Furthermore, physicians need to believe that the comparator or the control arm is “good enough” for their patients in the event they aren’t randomized to receive the novel drug, says Akbari. They also need to know the study will not be too difficult to conduct in terms of the number of required procedures and visits for participants.
AbbVie’s multidimensional approach to site selection starts with the protocol concept sheet, which it terms a protocol synopsis since it closely resembles the final protocol, Akbari says. The synopsis provides sufficient information to establish whether investigators in different regions of the world would find the study attractive enough to enroll their patients in, based in part on its preliminary design and the scientific and clinical data generated to date.
Assuming there is sufficient presumed interest in a study in these pre-identified geographies, the draft protocol next gets more comprehensively evaluated and used for the selection of countries and sites. The process involves decision-making about what to prioritize—for example, how fast a site can be onboarded or if the study needs to be done in an academic center or community setting—creating a “building block of information that helps you select better sites as you go forward,” he says.
Changes to the protocol to accelerate enrollment or site performance are made on the front end, so as not to lose unnecessary months of valuable time in the middle of a study, continues Akbari. Prior to site selection, AbbVie has already established that the study is feasible based on health authority input and its traditional, intelligence-gathering work.
Real-world “analog” data is then used to match the current research scenario to similar clinical trials conducted in the past. Some of the earlier learnings are effectively applied forward, he explains.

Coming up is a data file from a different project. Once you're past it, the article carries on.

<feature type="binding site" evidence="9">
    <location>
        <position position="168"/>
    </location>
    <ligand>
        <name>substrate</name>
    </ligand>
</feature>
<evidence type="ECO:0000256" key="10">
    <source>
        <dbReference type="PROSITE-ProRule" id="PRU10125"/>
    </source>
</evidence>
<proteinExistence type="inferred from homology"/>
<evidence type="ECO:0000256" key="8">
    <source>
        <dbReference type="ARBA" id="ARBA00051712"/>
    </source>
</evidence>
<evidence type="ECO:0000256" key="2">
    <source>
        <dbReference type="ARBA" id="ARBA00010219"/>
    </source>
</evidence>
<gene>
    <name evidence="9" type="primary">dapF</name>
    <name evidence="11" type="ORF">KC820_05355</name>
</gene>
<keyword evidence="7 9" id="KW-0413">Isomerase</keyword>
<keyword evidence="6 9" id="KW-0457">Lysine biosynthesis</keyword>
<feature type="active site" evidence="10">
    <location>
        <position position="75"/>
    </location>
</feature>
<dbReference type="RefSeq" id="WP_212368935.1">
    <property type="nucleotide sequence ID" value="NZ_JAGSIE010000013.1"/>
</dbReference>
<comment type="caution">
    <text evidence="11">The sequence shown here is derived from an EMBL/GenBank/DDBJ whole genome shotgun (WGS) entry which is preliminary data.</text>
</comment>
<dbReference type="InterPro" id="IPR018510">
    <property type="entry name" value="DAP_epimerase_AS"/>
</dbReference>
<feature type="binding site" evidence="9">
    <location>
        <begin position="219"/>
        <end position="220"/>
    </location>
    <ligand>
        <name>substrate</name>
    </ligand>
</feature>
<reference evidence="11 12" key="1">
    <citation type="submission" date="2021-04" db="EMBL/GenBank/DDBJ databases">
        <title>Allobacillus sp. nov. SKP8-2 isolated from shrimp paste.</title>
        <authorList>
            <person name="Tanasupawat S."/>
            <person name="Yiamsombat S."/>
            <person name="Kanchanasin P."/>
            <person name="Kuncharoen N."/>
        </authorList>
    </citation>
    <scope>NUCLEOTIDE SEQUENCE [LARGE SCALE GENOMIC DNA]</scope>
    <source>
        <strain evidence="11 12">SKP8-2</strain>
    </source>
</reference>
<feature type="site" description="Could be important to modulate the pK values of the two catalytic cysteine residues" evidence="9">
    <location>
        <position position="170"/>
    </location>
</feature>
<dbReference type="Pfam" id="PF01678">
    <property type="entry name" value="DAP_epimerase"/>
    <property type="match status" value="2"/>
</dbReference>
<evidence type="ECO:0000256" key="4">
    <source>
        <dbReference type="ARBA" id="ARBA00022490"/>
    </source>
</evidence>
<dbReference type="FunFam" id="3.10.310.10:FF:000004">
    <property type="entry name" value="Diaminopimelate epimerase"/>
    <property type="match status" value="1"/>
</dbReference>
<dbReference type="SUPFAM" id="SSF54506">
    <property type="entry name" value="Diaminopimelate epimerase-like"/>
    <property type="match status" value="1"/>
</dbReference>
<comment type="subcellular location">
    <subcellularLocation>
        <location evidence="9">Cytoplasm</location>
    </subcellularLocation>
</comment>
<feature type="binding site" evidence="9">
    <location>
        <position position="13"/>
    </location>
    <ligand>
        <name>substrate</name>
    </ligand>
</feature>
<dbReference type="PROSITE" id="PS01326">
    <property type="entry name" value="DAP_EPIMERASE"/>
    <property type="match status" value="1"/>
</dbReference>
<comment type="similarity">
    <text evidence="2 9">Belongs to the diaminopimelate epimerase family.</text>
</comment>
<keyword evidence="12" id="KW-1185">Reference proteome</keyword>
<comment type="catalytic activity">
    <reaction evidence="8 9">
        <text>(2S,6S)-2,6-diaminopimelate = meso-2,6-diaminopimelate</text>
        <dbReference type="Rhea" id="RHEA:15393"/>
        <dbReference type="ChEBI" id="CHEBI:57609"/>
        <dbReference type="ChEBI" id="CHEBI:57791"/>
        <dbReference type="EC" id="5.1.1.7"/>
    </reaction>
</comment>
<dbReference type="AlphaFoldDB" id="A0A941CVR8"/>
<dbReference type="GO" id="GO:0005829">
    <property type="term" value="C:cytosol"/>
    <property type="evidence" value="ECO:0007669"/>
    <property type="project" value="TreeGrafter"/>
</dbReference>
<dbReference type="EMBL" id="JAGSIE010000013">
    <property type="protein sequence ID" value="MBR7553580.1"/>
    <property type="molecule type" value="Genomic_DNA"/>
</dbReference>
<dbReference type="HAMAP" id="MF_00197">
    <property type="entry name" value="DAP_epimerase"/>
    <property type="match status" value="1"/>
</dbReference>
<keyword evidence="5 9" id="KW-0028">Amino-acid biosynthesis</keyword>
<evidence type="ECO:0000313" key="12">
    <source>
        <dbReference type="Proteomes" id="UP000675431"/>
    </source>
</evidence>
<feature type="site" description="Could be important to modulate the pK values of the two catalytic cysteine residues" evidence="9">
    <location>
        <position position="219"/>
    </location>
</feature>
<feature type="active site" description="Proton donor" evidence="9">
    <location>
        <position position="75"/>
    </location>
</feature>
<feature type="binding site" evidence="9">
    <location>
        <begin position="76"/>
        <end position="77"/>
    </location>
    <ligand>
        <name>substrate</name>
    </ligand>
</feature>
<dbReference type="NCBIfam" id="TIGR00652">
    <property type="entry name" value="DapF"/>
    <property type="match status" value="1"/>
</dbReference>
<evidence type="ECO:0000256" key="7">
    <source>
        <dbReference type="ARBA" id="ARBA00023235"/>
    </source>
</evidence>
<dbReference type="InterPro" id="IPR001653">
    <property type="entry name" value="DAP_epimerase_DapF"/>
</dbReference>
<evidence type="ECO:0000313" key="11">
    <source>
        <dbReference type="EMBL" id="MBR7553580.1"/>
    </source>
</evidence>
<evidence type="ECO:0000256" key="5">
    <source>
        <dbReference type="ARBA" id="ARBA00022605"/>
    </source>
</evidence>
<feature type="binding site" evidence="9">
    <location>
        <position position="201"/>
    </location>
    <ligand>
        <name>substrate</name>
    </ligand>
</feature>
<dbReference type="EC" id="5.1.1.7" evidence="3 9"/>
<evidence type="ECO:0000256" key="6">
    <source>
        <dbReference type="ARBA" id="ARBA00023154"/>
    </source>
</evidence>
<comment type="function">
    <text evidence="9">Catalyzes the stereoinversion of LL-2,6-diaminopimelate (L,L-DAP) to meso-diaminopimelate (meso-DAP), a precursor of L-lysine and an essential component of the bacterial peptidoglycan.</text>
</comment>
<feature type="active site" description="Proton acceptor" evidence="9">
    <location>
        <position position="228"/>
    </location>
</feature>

The entire process, from initial assessment to site selection, generally takes between 10 and 12 weeks, Akbari reports. Once data is curated for the machine learning team, site identification and actual selection happens seamlessly in a short period of time. The company’s business insight team does the analytics work in collaboration with data scientists and clinical operations teams.
Quality, Not Quantity
The size of the available database for matching previous trials to new protocols depends on the indication. Non-small cell lung cancer, for example, may have hundreds of studies as potential inputs into the machine learning algorithm, while a less common medical condition may have only five to seven, says Akbari.
The collective amount of trial information is massive—thousands of studies—but for the purposes of site selection “the volume of the data is not always the determinant,” he continues. “It is the quality of the data that you have and the similarity of selected sample to the actual trial of interest. So, five to seven good studies usually give you the same output as 100 or 110 studies that may be of mixed quality.” Even for lung cancer studies, good site selection can be accomplished with perhaps seven to 10 prototypical trials.
It’s a bit like political polling, offers Akbari. “You don’t sample the entire state... [but] the right sample that you think is representative of the population.”
Editor’s note: Bardia Akbari’s SCOPE presentation is geared toward individuals who are interested in learning about a comprehensive set of mechanisms for protocol evaluation and selection of countries and sites for better performance and enrollment predictions.